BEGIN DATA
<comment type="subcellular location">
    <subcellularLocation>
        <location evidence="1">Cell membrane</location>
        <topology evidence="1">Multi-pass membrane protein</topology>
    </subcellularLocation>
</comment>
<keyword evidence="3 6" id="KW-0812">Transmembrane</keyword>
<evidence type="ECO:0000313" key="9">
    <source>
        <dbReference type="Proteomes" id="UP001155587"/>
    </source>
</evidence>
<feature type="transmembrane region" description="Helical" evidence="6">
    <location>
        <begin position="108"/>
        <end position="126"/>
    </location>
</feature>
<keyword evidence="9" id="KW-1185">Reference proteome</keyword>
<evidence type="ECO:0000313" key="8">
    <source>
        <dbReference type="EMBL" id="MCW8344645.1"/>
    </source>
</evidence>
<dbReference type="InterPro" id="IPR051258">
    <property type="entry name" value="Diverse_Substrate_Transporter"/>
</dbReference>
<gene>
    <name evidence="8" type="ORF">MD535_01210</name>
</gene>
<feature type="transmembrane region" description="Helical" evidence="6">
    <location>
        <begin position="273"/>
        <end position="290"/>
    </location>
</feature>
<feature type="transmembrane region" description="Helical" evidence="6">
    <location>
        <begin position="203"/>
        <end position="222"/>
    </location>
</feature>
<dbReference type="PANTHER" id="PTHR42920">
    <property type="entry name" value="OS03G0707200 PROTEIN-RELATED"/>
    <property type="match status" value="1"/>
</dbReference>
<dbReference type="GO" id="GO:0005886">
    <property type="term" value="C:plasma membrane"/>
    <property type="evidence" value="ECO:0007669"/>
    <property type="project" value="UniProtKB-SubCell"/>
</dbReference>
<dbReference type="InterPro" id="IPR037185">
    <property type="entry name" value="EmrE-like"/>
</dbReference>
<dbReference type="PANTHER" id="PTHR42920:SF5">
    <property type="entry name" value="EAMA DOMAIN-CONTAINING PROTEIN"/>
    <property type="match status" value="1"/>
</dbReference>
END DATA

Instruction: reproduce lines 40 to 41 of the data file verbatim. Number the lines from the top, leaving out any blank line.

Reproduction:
        <end position="222"/>
    </location>